2009-04-09 / Features

Follow "Tax Freedom Day" With Tax-Smart Investment Strategies

By Edward Jones Investments

You won't find it on your calendar, but April 13 is Tax Freedom Day. And although it's not a national holiday, it can still be meaningful - if you use it as a starting point to review your own investment tax situation.

Tax Freedom Day is the date when average Americans will have earned enough money to pay their federal, state and local tax bills for 2009. Each year, the Tax Foundation, a nonprofit tax policy research organization, calculates when Tax Freedom Day will occur. The date changes from year to year, based on changes in tax laws and the rate of economic growth in the country.

Of course, the idea of a "day" in which you have put taxes behind you for the year is something of a fiction. After all, if you work for a company, your employer typically withholds taxes from all your paychecks; if you are self-employed, you probably pay taxes every quarter. And yet, it's useful to think of Tax Freedom Day because it can push you toward making some important changes - especially in the area of investment taxes.

If you think you may be paying too much in taxes on your investments, what can you do about it? Here are a few steps to consider:

Put more money into tax-deferred retirement accounts. If you have a 401(k), 403(b) or other employer-sponsored retirement plan, contribute as much as you can afford - and increase your contributions every time you get a raise. You generally fund your plan with pre-tax dollars, so the more you put in, the more you can lower your annual adjusted gross income. And your earnings grow on a tax-deferred basis, so you pay no taxes until you withdraw money from your plan. Although it's probably taken a hit over the past year and a half, your 401(k) or other employer-sponsored plan is still an excellent retirement savings vehicle.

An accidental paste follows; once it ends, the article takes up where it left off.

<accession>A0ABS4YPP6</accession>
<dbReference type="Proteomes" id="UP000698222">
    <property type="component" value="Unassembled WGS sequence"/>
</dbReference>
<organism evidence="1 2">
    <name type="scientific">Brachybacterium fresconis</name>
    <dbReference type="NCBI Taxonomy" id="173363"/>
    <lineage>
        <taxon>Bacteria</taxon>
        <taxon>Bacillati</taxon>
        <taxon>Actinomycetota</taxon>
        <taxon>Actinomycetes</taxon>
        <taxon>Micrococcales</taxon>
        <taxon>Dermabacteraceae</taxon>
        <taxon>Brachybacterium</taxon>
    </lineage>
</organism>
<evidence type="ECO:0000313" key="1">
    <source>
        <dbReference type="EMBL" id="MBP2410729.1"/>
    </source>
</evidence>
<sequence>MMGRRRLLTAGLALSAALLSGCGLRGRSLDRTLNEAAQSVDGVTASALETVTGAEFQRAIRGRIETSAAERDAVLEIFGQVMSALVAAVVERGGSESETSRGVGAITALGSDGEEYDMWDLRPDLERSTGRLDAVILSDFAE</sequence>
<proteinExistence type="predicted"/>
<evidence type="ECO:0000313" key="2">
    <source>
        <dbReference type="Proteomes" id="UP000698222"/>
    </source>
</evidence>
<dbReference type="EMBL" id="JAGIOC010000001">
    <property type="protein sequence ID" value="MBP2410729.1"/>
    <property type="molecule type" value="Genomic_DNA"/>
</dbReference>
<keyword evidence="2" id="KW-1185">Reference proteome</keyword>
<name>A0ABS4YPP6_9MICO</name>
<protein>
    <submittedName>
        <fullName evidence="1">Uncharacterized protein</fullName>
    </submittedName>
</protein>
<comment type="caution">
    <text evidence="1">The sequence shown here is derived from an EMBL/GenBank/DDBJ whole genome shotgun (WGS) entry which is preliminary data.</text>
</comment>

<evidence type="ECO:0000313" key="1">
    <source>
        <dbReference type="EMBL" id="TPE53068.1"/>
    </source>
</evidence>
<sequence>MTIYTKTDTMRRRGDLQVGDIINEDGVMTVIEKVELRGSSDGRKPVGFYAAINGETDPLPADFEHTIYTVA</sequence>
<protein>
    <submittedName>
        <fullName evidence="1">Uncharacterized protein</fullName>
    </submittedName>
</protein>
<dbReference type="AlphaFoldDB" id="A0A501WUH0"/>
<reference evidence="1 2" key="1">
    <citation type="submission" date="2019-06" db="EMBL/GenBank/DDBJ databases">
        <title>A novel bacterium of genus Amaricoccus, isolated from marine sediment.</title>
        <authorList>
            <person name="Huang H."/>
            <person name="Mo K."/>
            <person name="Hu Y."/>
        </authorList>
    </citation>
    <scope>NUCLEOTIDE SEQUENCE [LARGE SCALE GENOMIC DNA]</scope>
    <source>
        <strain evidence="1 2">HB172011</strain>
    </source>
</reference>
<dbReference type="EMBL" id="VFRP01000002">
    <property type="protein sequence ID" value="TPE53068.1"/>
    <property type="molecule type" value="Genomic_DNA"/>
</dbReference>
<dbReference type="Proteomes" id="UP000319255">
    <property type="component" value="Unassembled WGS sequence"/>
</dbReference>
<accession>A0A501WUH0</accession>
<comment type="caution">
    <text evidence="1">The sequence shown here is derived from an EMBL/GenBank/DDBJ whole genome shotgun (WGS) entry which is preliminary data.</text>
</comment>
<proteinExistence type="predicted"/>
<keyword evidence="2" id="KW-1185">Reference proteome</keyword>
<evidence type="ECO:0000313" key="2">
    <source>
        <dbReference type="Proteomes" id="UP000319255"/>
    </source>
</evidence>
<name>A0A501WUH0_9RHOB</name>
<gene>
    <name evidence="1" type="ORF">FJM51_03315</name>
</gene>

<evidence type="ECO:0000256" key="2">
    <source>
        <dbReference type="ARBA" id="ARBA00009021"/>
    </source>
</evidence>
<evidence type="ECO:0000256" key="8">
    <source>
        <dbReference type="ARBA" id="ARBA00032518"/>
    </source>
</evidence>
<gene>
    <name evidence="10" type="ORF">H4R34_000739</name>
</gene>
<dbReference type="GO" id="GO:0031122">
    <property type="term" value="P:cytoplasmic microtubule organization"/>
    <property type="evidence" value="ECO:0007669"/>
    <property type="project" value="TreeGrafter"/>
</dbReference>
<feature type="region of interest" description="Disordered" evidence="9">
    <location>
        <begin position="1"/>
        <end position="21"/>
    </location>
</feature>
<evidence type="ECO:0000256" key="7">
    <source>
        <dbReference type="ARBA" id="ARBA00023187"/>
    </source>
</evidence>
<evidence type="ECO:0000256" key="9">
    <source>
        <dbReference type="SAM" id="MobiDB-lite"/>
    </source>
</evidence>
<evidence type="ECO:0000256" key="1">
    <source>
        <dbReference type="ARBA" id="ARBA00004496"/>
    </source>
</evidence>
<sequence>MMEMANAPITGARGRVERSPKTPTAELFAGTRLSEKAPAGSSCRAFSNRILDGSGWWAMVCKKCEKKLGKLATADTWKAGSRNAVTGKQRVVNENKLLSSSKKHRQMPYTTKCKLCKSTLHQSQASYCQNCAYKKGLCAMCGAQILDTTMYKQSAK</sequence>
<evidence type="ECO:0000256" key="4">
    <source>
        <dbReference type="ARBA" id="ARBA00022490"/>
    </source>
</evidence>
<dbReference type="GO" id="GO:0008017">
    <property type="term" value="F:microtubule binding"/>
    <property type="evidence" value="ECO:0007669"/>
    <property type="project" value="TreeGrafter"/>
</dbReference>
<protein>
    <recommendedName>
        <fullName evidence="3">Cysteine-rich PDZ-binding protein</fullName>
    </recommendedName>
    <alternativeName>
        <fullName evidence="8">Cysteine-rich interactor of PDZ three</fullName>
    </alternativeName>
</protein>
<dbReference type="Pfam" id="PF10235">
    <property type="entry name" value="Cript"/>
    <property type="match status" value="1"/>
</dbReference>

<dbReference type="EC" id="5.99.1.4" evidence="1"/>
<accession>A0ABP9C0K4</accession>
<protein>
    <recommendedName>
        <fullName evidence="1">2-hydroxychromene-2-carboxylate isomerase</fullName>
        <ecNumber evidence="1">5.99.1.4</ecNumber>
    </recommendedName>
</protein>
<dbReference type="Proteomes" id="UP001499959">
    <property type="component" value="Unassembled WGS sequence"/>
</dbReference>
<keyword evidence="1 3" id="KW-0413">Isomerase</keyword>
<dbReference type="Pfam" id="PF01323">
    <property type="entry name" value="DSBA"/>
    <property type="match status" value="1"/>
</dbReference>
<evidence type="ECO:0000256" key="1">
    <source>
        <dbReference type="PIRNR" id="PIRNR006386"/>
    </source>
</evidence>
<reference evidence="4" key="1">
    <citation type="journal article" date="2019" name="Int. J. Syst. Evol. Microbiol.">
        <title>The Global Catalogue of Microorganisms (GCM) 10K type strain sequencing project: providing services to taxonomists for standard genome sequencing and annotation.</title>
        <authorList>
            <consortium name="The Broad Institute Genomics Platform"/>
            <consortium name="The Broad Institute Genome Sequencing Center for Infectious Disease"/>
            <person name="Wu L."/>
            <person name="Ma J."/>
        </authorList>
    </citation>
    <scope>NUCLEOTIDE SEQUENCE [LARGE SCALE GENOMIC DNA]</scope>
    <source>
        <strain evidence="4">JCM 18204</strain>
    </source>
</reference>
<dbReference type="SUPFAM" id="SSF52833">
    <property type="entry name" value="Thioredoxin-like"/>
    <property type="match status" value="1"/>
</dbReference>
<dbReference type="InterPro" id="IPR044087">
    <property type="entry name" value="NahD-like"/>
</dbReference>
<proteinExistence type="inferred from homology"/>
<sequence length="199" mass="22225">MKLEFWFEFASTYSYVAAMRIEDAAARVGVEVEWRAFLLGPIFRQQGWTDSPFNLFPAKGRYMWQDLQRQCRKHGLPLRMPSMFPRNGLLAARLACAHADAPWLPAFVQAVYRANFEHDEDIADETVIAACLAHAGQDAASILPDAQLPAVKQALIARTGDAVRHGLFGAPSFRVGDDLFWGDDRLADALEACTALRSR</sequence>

Look for tax-free investment opportunities. If you are in one of the higher tax brackets, you might benefit from owning municipal bonds. When you own municipal bonds, or "munis,'' your interest payments will be free from federal income taxes; if the municipality that issues the bond is located in your state, your interest payments also may be exempt from state and local taxes. (Some municipal bonds may be subject to the alternative minimum tax, though, so contact your tax advisor before investing.) Your Roth IRA earnings are also tax-free, provided you don't take withdrawals until you are at least age 59-1/2 and you've had your account for five years.

Hold stocks for the long term. Income taxes aren't the only types of taxes associated with investing; you also may have to pay capital gains taxes. If you hold your stocks for more than one year before selling them, your gains will only be subject to a maximum capital gains rate of 15 percent. (This rate is effective through Dec. 31, 2010.) But if you sell your stocks within a year of buying them, your gains will be taxed at your ordinary income tax rate.

By following these suggestions, and by consulting with your tax advisor, you may be able to hasten the arrival of your personal Tax Freedom Day. And, at the same time, you might also speed your progress toward your long-term financial goals.

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